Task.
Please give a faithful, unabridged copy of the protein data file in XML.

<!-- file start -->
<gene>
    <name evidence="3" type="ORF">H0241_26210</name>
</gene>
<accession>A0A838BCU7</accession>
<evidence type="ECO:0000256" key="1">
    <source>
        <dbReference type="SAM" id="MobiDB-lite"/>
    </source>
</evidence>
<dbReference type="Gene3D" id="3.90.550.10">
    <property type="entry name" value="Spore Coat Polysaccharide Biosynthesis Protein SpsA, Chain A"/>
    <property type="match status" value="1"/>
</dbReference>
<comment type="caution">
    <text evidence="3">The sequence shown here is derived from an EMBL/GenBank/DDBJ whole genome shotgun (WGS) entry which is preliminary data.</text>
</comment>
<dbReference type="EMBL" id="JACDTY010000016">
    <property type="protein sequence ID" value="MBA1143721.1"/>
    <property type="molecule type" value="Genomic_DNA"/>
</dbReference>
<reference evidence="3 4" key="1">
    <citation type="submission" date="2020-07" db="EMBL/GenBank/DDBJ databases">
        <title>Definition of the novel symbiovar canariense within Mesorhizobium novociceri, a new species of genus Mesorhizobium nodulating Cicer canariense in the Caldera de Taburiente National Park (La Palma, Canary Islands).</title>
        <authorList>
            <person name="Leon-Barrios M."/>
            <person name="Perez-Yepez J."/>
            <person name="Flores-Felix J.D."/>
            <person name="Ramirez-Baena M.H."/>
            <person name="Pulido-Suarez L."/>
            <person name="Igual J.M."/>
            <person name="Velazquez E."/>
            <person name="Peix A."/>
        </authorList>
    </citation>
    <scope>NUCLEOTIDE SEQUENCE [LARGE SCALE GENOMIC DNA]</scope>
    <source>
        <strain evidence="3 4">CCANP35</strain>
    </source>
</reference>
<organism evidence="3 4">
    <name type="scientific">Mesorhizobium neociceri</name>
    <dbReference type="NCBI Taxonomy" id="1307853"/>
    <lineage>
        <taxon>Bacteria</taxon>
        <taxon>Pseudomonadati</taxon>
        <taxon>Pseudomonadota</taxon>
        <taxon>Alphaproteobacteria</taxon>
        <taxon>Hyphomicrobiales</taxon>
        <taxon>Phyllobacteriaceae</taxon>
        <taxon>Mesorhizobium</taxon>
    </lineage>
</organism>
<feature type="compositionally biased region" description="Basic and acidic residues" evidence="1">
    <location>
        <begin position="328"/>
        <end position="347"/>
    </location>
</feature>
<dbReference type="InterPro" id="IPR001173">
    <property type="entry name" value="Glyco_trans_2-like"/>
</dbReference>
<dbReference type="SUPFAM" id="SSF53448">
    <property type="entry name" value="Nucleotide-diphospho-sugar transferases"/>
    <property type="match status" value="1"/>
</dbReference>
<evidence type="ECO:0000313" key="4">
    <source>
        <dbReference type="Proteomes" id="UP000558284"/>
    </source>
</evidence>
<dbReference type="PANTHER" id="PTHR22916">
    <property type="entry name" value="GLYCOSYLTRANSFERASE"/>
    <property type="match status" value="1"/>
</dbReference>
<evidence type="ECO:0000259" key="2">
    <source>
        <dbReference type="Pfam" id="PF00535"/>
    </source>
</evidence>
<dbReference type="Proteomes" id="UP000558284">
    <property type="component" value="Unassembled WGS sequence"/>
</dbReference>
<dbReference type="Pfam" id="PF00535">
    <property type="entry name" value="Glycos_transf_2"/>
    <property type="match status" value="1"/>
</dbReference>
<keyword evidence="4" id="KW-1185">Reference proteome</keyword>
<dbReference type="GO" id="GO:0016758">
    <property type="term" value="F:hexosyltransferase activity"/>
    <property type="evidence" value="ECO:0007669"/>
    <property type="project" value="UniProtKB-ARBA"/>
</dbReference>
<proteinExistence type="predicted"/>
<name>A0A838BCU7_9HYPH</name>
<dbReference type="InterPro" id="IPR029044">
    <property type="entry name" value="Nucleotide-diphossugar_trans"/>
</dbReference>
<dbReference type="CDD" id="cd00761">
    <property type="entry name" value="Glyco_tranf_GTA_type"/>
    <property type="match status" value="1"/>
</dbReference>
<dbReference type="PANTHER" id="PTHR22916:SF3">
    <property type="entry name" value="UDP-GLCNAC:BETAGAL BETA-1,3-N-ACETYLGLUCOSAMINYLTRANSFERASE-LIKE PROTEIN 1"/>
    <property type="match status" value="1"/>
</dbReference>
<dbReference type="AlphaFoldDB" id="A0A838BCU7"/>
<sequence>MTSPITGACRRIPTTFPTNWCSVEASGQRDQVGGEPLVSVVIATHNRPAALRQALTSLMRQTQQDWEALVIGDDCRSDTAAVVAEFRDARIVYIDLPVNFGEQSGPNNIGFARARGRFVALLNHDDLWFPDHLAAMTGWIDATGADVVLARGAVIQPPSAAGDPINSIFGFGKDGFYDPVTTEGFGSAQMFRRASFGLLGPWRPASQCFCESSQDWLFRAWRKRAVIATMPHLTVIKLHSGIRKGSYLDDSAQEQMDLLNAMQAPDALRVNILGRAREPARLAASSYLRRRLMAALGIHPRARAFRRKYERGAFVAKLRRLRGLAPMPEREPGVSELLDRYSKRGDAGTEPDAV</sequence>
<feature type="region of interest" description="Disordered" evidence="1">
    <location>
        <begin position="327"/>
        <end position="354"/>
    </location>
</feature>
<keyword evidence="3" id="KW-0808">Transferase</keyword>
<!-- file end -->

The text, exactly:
<gene>
    <name evidence="3" type="ORF">H0241_26210</name>
</gene>
<accession>A0A838BCU7</accession>
<evidence type="ECO:0000256" key="1">
    <source>
        <dbReference type="SAM" id="MobiDB-lite"/>
    </source>
</evidence>
<dbReference type="Gene3D" id="3.90.550.10">
    <property type="entry name" value="Spore Coat Polysaccharide Biosynthesis Protein SpsA, Chain A"/>
    <property type="match status" value="1"/>
</dbReference>
<comment type="caution">
    <text evidence="3">The sequence shown here is derived from an EMBL/GenBank/DDBJ whole genome shotgun (WGS) entry which is preliminary data.</text>
</comment>
<dbReference type="EMBL" id="JACDTY010000016">
    <property type="protein sequence ID" value="MBA1143721.1"/>
    <property type="molecule type" value="Genomic_DNA"/>
</dbReference>
<reference evidence="3 4" key="1">
    <citation type="submission" date="2020-07" db="EMBL/GenBank/DDBJ databases">
        <title>Definition of the novel symbiovar canariense within Mesorhizobium novociceri, a new species of genus Mesorhizobium nodulating Cicer canariense in the Caldera de Taburiente National Park (La Palma, Canary Islands).</title>
        <authorList>
            <person name="Leon-Barrios M."/>
            <person name="Perez-Yepez J."/>
            <person name="Flores-Felix J.D."/>
            <person name="Ramirez-Baena M.H."/>
            <person name="Pulido-Suarez L."/>
            <person name="Igual J.M."/>
            <person name="Velazquez E."/>
            <person name="Peix A."/>
        </authorList>
    </citation>
    <scope>NUCLEOTIDE SEQUENCE [LARGE SCALE GENOMIC DNA]</scope>
    <source>
        <strain evidence="3 4">CCANP35</strain>
    </source>
</reference>
<organism evidence="3 4">
    <name type="scientific">Mesorhizobium neociceri</name>
    <dbReference type="NCBI Taxonomy" id="1307853"/>
    <lineage>
        <taxon>Bacteria</taxon>
        <taxon>Pseudomonadati</taxon>
        <taxon>Pseudomonadota</taxon>
        <taxon>Alphaproteobacteria</taxon>
        <taxon>Hyphomicrobiales</taxon>
        <taxon>Phyllobacteriaceae</taxon>
        <taxon>Mesorhizobium</taxon>
    </lineage>
</organism>
<feature type="compositionally biased region" description="Basic and acidic residues" evidence="1">
    <location>
        <begin position="328"/>
        <end position="347"/>
    </location>
</feature>
<dbReference type="InterPro" id="IPR001173">
    <property type="entry name" value="Glyco_trans_2-like"/>
</dbReference>
<dbReference type="SUPFAM" id="SSF53448">
    <property type="entry name" value="Nucleotide-diphospho-sugar transferases"/>
    <property type="match status" value="1"/>
</dbReference>
<evidence type="ECO:0000313" key="4">
    <source>
        <dbReference type="Proteomes" id="UP000558284"/>
    </source>
</evidence>
<dbReference type="PANTHER" id="PTHR22916">
    <property type="entry name" value="GLYCOSYLTRANSFERASE"/>
    <property type="match status" value="1"/>
</dbReference>
<evidence type="ECO:0000259" key="2">
    <source>
        <dbReference type="Pfam" id="PF00535"/>
    </source>
</evidence>
<dbReference type="Proteomes" id="UP000558284">
    <property type="component" value="Unassembled WGS sequence"/>
</dbReference>
<dbReference type="Pfam" id="PF00535">
    <property type="entry name" value="Glycos_transf_2"/>
    <property type="match status" value="1"/>
</dbReference>
<keyword evidence="4" id="KW-1185">Reference proteome</keyword>
<dbReference type="GO" id="GO:0016758">
    <property type="term" value="F:hexosyltransferase activity"/>
    <property type="evidence" value="ECO:0007669"/>
    <property type="project" value="UniProtKB-ARBA"/>
</dbReference>
<proteinExistence type="predicted"/>
<name>A0A838BCU7_9HYPH</name>
<dbReference type="InterPro" id="IPR029044">
    <property type="entry name" value="Nucleotide-diphossugar_trans"/>
</dbReference>
<dbReference type="CDD" id="cd00761">
    <property type="entry name" value="Glyco_tranf_GTA_type"/>
    <property type="match status" value="1"/>
</dbReference>
<dbReference type="PANTHER" id="PTHR22916:SF3">
    <property type="entry name" value="UDP-GLCNAC:BETAGAL BETA-1,3-N-ACETYLGLUCOSAMINYLTRANSFERASE-LIKE PROTEIN 1"/>
    <property type="match status" value="1"/>
</dbReference>
<dbReference type="AlphaFoldDB" id="A0A838BCU7"/>
<sequence>MTSPITGACRRIPTTFPTNWCSVEASGQRDQVGGEPLVSVVIATHNRPAALRQALTSLMRQTQQDWEALVIGDDCRSDTAAVVAEFRDARIVYIDLPVNFGEQSGPNNIGFARARGRFVALLNHDDLWFPDHLAAMTGWIDATGADVVLARGAVIQPPSAAGDPINSIFGFGKDGFYDPVTTEGFGSAQMFRRASFGLLGPWRPASQCFCESSQDWLFRAWRKRAVIATMPHLTVIKLHSGIRKGSYLDDSAQEQMDLLNAMQAPDALRVNILGRAREPARLAASSYLRRRLMAALGIHPRARAFRRKYERGAFVAKLRRLRGLAPMPEREPGVSELLDRYSKRGDAGTEPDAV</sequence>
<feature type="region of interest" description="Disordered" evidence="1">
    <location>
        <begin position="327"/>
        <end position="354"/>
    </location>
</feature>
<keyword evidence="3" id="KW-0808">Transferase</keyword>